Lauren McDermott’s play on the lacrosse field is defined by her intensity and fiercely competitive nature.
“She has the refuse-to-lose attitude,” North Penn coach Jami Wilus said. “I always told the other girls, especially the underclassmen, ‘When we’re in a huddle and the chips are against us, look in Lauren’s eyes because she will tell you – ‘We will win the game’ just by looking at her.’
“It’s that sheer desire you can’t teach. Kids like that only come around once in a while.”
Players capable of scoring 100 goals in a season are equally hard to find, but McDermott accomplished that feat as a senior when she scored 102 goals. The senior attack player also had 32 assists, 57 draw controls and 39 ground balls during a stellar senior season.
“In the time I’ve been coaching, we’ve had some pretty incredible offensive players go through – Jenny Collins, Amanda Lahiff and Megan Levins, but none of them have reached the 100-goal mark in a season,” Wilus said. “It’s a tremendous accomplishment.”
McDermott needed four goals to reach the milestone entering North Penn’s state playoff game against even state champion Radnor. She scored six.
“All season long, we never talked about individual accomplishment,” Wilus said. “At the Radnor game, someone on the sidelines said, ‘All she needs is one more,’ and I turned around and said, ‘One more what?’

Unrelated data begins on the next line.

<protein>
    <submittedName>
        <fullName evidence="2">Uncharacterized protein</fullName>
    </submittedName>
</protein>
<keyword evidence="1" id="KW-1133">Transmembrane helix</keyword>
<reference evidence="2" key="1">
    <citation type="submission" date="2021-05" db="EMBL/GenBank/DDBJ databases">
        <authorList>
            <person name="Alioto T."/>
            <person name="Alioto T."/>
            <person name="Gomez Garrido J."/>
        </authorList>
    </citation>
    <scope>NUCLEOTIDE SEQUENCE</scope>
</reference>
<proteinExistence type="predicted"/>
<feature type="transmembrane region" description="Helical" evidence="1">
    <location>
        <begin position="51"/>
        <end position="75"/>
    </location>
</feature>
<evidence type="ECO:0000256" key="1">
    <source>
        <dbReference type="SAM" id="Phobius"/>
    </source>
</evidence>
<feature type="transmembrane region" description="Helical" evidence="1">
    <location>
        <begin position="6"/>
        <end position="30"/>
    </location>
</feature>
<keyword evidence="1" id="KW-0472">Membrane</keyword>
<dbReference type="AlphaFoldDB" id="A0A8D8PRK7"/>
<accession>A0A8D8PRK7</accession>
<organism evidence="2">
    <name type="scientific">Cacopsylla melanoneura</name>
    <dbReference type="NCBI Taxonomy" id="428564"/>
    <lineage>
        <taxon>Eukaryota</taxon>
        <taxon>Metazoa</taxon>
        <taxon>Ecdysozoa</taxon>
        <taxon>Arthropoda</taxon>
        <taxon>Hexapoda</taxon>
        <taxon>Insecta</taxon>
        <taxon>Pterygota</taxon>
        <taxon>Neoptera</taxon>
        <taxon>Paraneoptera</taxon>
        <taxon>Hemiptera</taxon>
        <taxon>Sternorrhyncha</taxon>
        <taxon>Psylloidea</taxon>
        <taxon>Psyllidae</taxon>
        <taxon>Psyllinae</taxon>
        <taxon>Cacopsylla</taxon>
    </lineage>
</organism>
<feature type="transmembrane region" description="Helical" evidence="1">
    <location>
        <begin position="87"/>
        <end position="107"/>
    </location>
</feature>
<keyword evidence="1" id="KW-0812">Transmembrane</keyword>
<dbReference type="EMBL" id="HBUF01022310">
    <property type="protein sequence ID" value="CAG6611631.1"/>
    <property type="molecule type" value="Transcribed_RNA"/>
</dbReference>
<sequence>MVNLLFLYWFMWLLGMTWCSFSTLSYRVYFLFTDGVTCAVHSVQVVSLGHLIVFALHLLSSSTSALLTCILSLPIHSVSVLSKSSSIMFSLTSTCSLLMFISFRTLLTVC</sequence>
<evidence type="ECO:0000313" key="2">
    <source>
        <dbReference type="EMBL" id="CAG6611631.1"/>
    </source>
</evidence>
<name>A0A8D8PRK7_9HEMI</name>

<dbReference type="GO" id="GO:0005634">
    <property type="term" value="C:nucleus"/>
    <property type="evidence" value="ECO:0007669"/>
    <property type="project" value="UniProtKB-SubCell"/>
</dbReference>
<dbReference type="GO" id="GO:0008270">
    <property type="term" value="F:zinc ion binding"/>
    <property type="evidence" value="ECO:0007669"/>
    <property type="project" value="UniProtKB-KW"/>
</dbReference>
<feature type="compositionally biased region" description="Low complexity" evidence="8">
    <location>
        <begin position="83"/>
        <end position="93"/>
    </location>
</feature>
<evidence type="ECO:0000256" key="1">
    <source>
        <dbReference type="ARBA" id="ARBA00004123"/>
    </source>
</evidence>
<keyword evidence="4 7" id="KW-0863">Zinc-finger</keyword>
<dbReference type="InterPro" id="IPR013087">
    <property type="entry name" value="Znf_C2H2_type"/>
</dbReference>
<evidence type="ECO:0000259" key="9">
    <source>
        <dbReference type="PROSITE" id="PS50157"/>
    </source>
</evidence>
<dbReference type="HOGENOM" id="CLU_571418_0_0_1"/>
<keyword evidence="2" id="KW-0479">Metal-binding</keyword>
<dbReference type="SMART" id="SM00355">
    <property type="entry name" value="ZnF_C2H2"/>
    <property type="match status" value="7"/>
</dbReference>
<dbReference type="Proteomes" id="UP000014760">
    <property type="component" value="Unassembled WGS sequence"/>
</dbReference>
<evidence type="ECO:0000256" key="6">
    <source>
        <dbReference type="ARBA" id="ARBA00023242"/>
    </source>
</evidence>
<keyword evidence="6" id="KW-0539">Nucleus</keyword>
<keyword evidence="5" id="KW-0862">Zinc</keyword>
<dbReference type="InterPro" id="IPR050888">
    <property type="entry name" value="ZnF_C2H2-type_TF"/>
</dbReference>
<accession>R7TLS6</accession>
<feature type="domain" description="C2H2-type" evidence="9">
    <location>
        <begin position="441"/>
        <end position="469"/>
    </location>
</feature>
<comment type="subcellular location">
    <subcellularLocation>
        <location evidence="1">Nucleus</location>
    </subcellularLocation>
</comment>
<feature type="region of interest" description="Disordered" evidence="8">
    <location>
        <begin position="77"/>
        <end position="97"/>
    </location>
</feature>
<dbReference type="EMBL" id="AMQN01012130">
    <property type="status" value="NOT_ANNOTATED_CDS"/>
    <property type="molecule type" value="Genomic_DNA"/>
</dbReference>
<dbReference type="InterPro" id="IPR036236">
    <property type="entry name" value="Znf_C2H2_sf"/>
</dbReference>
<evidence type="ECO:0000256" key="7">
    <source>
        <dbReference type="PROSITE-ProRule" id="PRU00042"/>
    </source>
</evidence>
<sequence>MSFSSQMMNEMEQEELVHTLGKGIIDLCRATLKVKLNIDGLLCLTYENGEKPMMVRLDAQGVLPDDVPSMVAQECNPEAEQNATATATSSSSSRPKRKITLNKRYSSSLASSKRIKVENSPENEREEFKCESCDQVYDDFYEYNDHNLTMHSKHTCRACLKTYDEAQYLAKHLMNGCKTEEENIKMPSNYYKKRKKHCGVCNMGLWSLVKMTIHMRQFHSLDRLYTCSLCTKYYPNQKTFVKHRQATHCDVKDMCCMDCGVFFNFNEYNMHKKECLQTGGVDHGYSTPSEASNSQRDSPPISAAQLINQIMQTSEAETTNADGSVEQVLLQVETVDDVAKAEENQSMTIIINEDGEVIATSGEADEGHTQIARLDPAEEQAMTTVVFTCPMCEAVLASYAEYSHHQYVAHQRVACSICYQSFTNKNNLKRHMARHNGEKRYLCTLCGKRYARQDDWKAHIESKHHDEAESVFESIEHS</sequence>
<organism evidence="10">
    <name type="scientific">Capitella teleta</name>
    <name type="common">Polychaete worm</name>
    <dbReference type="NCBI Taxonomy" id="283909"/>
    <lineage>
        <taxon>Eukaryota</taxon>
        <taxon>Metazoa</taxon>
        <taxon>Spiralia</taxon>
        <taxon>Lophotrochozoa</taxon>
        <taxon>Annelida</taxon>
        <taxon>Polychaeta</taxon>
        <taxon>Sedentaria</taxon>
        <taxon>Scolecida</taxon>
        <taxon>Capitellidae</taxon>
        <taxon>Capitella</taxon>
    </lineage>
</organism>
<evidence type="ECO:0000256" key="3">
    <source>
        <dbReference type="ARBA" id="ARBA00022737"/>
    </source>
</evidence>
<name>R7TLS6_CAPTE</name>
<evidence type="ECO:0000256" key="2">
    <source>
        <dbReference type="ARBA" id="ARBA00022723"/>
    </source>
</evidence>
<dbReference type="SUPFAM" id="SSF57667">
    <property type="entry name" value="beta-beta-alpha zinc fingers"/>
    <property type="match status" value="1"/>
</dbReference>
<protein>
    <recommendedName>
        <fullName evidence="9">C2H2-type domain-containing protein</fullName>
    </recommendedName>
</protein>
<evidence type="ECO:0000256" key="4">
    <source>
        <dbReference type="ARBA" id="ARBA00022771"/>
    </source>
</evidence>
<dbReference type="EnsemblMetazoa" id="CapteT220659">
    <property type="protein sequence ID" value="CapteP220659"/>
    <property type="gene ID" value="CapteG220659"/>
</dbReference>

“She’s such a tremendous player and does so many things for us. I don’t think she set that goal, but to be able to reach the 100-goal mark in the competitive games we played in really shows what kind of offensive player she is.”
Wilus had idea that McDermott would be something special the moment she laid eyes on her at a lacrosse day camp at North Penn.
“I remember seeing her – she was just a raw athlete,” the Maidens’ coach said. “She was small but had real quick feet and was very aggressive.
“She was a soccer player at the time, and I remember her contemplating soccer and lacrosse. Once she picked up the stick, she was just a natural. You could see a lot of potential in her.”
McDermott and classmate Alyssa Culp were the first freshmen Wilus moved up to the varsity. Although McDermott didn’t start, she was the first attack player off the bench. As a sophomore, McDermott was in the starting varsity lineup. She never left.
“Seeing her develop skill-wise into this type of player - it definitely wasn’t a surprise, but I think she probably goes down as being one of the most dynamic attackers or midfielders that we have had,” Wilus said. “We saw it in her at a young age, but probably no one could have predicted that she would be a 100-goal scorer.”
Allowing McDermott to reach the next level is her competitive nature.
“She doesn’t want to lose at anything - whether we’re playing tag in practice or it’s a relay race or we’re doing a shooting competition,” Wilus said. “When someone has that kind of fire, that’s something you can’t teach.
“She also does a lot with what she has. She’s not the fastest person on the field, and she’s not the biggest person on the field, but she has the biggest heart, and that’s what got her to the point where she is so successful.”
McDermott, who closed out a stellar career with 225 goals and 76 assists, has accepted a scholarship to play lacrosse at LaSalle University next year.